About four-in-ten adults (38%) say they are “not too” or “not at all” confident that they will have enough income and assets for their retirement,1 up from 25% in a Pew Research survey conducted in late February and March of 2009.
    An analysis of these surveys also shows that concerns about retirement financing are now more heavily concentrated among younger and middle-aged adults than among those closer to retirement age—a major shift in the pattern that had prevailed at the end of the recession.
    In 2009 it was “Gloomy Boomers” in their mid-50s who were the most worried that they would outlive their retirement nest eggs. Today, retirement worries peak among adults in their late 30s—many of whom are the older sons and daughters of the Baby Boom generation. According to a Pew Research analysis of Federal Reserve Board data, this is also the age group that has suffered the steepest losses in household wealth in recent years.
    The new Pew Research survey finds that among adults between the ages of 36 and 40, 53% say they are either “not too” or “not at all” confident that their income and assets will last through retirement.  In contrast, only about a third (34%) of those ages 60 to 64 express similar concerns, as do a somewhat smaller share (27%) of those 18 to 22 years old.
     These findings stand in sharp contrast to the age pattern that emerged when the same question was asked in a Pew Research survey conducted in 2009. In that poll it was Baby Boomers between the ages of 51 and 55 who were the most concerned that their money would not last through their retirement years. Only 18% of those 36 to 40 years old were similarly worried they would fall short financially after they retire—a third of the share who express a similar concern today.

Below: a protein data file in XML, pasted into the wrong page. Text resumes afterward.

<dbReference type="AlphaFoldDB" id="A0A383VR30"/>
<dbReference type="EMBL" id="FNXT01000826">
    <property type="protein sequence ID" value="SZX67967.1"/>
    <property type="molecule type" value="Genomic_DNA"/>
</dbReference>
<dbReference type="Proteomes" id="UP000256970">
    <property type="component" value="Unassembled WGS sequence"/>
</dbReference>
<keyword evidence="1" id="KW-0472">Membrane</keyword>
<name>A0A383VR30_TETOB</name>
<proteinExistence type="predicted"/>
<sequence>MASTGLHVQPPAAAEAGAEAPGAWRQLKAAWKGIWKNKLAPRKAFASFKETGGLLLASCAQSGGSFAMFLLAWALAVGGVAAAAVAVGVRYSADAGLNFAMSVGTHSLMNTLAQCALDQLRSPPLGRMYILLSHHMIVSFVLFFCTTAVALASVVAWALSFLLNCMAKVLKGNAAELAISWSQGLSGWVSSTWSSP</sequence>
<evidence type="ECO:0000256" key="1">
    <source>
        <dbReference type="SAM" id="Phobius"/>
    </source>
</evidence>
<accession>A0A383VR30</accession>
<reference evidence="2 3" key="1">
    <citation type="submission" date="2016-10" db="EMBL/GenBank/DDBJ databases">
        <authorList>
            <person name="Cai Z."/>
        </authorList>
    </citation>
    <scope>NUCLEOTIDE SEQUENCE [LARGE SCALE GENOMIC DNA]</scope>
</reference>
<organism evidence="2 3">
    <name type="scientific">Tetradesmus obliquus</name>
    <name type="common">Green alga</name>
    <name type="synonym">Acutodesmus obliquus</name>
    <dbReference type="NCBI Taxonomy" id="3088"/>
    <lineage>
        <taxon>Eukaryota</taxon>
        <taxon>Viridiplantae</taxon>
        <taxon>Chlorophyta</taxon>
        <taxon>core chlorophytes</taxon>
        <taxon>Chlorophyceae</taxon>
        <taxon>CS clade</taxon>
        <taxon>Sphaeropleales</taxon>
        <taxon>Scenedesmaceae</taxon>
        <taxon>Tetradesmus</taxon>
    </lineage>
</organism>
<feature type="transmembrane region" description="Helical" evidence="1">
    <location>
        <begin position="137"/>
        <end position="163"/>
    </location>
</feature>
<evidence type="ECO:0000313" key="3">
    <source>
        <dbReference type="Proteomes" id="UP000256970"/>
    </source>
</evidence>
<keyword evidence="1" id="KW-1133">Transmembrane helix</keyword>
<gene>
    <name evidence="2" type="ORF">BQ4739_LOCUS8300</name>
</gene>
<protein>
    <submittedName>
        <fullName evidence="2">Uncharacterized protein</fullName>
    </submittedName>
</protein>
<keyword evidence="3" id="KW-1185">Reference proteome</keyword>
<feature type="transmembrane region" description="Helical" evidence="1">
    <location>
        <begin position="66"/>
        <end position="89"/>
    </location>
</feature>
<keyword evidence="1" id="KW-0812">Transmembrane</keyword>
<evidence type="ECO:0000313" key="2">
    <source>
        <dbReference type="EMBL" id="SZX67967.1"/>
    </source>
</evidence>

A companion Pew Research analysis of data collected by the Federal Reserve Board in its Survey of Consumer Finances suggests a reason that retirement concerns have surged among adults in their late 30s and early 40s.
    The median net worth of this group has fallen at a far greater rate than for any other age group both in the past 10 years and since the beginning of the Great Recession.
    Led by declines in home value, the median wealth2 of adults ages 35 to 44 was 56% lower (in inflation-adjusted dollars) in 2010 that it had been for their same-aged counterparts in 2001— the steepest decline for any age group during that decade and more than double the rate of loss among those ages 55 to 64 (22%). (Household wealth is the sum of all assets, such as property cars, stocks and retirement accounts, minus the sum of all debts, such as mortgage, credit card debt and car loans.)
    Expressed in dollars, the median wealth of those in the 35-to-44 age group in 2010 was $56,029 less than the median wealth that their same-aged counterparts had in 2000. In contrast, those ages 45 to 54 and 55 to 64 have lost about $50,000. With fewer assets to begin with, the median wealth of adults younger than 35 fell by a total of $5,270 between 2001 and 2010. The median wealth of those 65 and older increased slightly—making them the only age group whose net worth grew over what it had been for their same-aged counterparts a decade ago.